UK Ministry of Defence Cracks Down on Personnel Paying for Prostitution While Overseas

By Owen Evans
Owen Evans
Owen Evans
Owen Evans is a UK-based journalist covering a wide range of national stories, with a particular interest in civil liberties and free speech.
July 20, 2022 Updated: July 20, 2022

The UK’s Ministry of Defence (MoD) will throw out of the military personnel found paying for prostitutes, the ministry said, as it launched new policies to tackle poor behaviour in the armed forces.

In a statement on Tuesday, the MoD wrote that it is cracking down “on unacceptable sexual behaviour in our armed forces.”

Minister for Defence People Leo Docherty said that “abusive, discriminatory, or predatory behaviour has no place in our armed forces and these measures send a clear message that these types of behaviours will not be tolerated.”

“As a forward-thinking and modern employer, the armed forces are a place where our serving personnel can thrive, and we will continue to expect the highest values and standards of each and every one of them,” he added.

The new policy will replace rules that currently operate within the military.

‘Buying Sex Whilst Abroad’

This prohibits all “sexual activity which involves the abuse of power,” including “buying sex whilst abroad.” Where proven, personnel convicted of a sexual offence will be discharged from the armed forces.

It added that sexual offences can be prosecuted in the country where they take place, and offenders are liable to the same punishments as if they were prosecuted in the civilian courts in the UK.

A new defence strategy called “Zero Tolerance to Sexual Exploitation and Abuse” was drawn up earlier this year (pdf). The policy aligns the Royal Navy, RAF, and army under one approach to dealing with such incidences, which will be implemented across the UK armed forces to enable services to “better support victims and secure justice for them.”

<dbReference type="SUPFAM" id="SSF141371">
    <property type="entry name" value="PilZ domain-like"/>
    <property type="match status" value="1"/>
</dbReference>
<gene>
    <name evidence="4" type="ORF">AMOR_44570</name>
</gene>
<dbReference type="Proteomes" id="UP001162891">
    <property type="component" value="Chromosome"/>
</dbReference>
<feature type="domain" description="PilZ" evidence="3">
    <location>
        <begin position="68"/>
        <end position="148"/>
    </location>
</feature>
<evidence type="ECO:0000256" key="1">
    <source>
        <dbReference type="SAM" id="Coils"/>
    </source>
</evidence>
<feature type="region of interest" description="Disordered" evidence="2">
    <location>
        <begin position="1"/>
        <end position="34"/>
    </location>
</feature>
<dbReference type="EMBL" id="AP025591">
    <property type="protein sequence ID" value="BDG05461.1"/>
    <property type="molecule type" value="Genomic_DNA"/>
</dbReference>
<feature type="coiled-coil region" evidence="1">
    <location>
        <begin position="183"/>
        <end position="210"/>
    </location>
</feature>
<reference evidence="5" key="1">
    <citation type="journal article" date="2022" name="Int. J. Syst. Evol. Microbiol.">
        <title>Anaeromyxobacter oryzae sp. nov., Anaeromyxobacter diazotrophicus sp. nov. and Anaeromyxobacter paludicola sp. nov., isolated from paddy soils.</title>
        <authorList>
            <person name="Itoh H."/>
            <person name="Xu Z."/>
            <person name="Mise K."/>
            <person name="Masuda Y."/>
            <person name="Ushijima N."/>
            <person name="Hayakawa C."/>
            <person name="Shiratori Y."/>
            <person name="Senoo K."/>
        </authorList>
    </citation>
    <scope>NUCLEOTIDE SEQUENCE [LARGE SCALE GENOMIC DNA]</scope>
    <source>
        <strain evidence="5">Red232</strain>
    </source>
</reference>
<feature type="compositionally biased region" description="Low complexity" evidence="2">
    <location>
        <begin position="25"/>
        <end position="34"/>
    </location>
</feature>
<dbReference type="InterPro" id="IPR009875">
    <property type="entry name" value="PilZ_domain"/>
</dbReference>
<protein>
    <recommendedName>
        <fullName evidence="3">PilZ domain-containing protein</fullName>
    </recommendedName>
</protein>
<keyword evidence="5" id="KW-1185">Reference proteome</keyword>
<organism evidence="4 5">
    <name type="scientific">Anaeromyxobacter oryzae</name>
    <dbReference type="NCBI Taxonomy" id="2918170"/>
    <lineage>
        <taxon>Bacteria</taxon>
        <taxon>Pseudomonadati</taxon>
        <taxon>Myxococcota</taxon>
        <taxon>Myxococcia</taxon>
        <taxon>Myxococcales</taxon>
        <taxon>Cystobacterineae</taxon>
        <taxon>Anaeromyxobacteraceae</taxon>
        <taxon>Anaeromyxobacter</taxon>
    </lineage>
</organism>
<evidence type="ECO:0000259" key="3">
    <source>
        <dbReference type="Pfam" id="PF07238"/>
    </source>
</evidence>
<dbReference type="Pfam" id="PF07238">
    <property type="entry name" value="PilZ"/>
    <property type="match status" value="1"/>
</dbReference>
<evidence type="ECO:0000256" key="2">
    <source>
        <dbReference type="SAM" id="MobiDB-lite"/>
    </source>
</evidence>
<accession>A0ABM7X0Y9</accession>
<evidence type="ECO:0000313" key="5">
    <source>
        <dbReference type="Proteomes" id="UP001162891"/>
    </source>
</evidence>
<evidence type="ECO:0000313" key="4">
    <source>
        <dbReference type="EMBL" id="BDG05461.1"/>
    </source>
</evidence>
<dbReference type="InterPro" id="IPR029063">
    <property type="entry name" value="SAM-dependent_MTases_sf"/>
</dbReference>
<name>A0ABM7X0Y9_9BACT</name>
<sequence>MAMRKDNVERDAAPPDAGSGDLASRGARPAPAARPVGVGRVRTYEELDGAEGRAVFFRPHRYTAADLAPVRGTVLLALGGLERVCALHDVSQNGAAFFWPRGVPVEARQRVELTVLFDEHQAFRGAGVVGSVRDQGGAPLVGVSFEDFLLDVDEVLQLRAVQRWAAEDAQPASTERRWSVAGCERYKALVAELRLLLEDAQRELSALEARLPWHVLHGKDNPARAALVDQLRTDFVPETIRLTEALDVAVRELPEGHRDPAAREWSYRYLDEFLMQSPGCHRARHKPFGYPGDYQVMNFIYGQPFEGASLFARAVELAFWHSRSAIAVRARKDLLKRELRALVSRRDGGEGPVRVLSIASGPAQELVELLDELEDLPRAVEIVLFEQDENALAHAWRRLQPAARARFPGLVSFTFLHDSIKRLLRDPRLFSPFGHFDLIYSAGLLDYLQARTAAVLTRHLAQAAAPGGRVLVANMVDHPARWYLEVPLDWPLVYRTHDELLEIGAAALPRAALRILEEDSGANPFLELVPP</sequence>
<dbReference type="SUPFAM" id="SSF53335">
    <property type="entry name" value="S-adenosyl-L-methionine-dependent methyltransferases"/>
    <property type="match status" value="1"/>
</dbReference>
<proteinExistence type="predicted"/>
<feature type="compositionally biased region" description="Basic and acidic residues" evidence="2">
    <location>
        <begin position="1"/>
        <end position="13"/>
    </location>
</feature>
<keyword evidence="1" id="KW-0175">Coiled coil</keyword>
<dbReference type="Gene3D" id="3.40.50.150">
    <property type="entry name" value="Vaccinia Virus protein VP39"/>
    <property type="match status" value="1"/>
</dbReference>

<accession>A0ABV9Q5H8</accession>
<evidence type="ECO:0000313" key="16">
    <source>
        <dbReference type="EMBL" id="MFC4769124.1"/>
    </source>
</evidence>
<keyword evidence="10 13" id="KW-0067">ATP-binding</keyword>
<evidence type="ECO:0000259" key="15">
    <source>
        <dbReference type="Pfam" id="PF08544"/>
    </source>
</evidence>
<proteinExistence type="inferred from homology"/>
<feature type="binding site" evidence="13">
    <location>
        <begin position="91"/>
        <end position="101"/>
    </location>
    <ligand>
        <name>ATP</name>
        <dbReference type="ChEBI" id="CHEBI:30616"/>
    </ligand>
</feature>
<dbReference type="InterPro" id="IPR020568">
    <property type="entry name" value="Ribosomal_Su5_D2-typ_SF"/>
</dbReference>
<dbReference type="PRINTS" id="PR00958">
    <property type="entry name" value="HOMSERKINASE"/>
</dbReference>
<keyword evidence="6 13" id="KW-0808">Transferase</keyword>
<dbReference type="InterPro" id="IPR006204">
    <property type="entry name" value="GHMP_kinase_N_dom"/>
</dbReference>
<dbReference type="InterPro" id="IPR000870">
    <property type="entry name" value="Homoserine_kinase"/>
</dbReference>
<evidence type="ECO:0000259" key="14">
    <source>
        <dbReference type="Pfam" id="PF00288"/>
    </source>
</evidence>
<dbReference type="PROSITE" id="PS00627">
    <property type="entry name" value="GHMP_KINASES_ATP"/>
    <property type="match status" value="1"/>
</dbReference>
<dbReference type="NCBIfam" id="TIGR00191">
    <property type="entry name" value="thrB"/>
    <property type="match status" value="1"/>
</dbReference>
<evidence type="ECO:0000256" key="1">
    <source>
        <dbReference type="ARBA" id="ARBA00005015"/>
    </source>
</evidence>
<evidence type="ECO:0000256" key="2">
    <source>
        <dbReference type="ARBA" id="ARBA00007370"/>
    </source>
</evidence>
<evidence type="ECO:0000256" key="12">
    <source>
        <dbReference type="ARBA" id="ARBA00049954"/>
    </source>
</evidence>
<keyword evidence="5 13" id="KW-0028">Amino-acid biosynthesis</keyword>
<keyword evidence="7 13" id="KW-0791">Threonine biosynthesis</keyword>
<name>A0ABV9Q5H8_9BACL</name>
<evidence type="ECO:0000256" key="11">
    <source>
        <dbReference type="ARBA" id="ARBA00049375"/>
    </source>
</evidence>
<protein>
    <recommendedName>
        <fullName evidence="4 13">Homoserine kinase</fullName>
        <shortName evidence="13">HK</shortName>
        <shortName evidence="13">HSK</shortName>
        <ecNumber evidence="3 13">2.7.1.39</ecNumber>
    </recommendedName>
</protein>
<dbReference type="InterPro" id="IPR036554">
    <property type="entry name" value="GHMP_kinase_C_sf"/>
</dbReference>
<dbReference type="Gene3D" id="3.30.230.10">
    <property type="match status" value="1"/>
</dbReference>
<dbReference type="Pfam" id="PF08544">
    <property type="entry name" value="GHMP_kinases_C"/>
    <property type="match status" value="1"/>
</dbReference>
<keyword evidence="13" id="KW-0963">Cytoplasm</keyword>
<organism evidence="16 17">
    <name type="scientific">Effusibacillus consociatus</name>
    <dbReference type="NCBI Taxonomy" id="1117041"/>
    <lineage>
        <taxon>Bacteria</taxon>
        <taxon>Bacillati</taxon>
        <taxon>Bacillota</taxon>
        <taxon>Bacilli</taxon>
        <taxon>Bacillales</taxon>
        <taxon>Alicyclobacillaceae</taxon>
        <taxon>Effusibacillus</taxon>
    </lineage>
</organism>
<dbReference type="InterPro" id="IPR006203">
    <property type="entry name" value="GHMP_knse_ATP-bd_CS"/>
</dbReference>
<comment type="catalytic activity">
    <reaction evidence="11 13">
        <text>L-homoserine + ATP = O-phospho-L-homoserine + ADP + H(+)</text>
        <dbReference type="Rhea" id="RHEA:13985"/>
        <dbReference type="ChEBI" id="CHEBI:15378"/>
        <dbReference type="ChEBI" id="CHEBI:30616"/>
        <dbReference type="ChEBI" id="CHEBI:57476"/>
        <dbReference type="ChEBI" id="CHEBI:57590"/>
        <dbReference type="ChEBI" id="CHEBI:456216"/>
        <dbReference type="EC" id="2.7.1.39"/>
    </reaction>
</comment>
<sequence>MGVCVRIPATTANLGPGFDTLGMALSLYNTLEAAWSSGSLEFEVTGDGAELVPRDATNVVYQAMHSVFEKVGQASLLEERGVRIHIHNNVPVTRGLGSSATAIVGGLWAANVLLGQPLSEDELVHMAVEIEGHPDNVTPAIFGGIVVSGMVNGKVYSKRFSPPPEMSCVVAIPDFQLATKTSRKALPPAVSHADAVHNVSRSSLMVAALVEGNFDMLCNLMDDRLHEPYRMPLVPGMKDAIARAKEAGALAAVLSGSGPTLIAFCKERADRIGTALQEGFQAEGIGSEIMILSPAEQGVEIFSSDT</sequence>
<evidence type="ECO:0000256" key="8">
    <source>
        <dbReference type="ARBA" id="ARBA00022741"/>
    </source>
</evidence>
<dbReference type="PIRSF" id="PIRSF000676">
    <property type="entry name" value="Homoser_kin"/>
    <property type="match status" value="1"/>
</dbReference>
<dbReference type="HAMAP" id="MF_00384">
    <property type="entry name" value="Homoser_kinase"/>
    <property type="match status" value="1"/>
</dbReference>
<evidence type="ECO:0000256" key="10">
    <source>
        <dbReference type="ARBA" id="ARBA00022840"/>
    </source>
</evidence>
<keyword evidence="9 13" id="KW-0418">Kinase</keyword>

The MoD said it will ensure that “every allegation will be responded to, no matter where the allegation takes place, and introduce a presumption of discharge for anyone found to be engaging in the targeted behaviours, including buying sex whilst deployed outside the UK.”

Another policy called “Tackling Sexual Offending in Defence Strategy” will prioritise victims and aims to reduce the prevalence and impact of sexual offending in the armed forces.

Kenya

Last year, the Mail on Sunday reported that around 650 British soldiers were confined to their barracks in Kenya after dozens of troops who’d visited prostitutes sought medical advice.

The soldiers, of the 3rd Battalion, the Parachute Regiment battle group, were in east Africa taking part in Exercise Askari Storm. Lt. Col. Mark Swann ordered every soldier to remain on the base, after at least 30 soldiers later reported to the medical centre saying they feared they may have contracted HIV or a sexually transmitted disease after having unprotected sex.

At the time, an army spokesman told the publication, “We expect very high standards of behaviour of our personnel, whether they are on or off duty.”

Owen Evans
Owen Evans is a UK-based journalist covering a wide range of national stories, with a particular interest in civil liberties and free speech.